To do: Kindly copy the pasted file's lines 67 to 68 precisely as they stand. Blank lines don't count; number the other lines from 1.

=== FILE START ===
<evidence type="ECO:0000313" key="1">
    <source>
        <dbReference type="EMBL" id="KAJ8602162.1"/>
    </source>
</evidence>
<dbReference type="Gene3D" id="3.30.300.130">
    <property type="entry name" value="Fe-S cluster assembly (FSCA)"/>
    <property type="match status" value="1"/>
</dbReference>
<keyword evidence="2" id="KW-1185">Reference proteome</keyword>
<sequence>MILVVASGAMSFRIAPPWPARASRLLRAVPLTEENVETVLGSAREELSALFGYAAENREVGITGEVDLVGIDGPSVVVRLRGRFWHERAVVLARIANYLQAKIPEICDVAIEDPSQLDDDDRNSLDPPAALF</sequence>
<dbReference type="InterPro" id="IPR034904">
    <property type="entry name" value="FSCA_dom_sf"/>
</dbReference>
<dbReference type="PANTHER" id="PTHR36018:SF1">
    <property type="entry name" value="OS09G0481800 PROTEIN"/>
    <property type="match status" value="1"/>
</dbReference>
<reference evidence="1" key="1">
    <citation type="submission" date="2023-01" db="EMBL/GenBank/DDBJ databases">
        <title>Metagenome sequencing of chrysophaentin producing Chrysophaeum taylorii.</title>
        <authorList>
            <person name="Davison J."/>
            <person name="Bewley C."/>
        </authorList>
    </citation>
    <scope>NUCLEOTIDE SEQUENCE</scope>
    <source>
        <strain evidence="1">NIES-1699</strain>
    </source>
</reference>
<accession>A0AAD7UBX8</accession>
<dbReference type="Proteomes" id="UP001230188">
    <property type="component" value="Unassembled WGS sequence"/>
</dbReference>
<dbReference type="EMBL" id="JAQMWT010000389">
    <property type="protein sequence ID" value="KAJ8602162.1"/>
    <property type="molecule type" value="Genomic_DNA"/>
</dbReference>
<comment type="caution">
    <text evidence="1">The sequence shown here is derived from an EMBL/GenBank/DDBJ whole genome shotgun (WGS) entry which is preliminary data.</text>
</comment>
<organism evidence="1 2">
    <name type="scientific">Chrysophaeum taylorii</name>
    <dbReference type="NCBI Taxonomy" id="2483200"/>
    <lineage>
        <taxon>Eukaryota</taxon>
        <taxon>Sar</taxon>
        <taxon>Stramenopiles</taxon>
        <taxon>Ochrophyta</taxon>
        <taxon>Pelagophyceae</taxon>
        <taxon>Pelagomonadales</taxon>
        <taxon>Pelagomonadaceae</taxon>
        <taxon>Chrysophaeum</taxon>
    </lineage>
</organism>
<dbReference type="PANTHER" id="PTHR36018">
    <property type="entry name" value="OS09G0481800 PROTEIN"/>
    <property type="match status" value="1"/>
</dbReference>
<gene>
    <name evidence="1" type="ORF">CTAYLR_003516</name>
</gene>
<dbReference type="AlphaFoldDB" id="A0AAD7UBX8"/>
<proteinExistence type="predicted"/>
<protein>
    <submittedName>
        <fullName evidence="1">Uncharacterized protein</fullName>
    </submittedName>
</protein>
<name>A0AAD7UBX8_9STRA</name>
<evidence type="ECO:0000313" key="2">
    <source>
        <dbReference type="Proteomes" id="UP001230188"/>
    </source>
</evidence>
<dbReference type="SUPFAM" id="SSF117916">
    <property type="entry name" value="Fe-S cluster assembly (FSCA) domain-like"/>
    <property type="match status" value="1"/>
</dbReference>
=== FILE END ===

    <submittedName>
        <fullName evidence="1">Uncharacterized protein</fullName>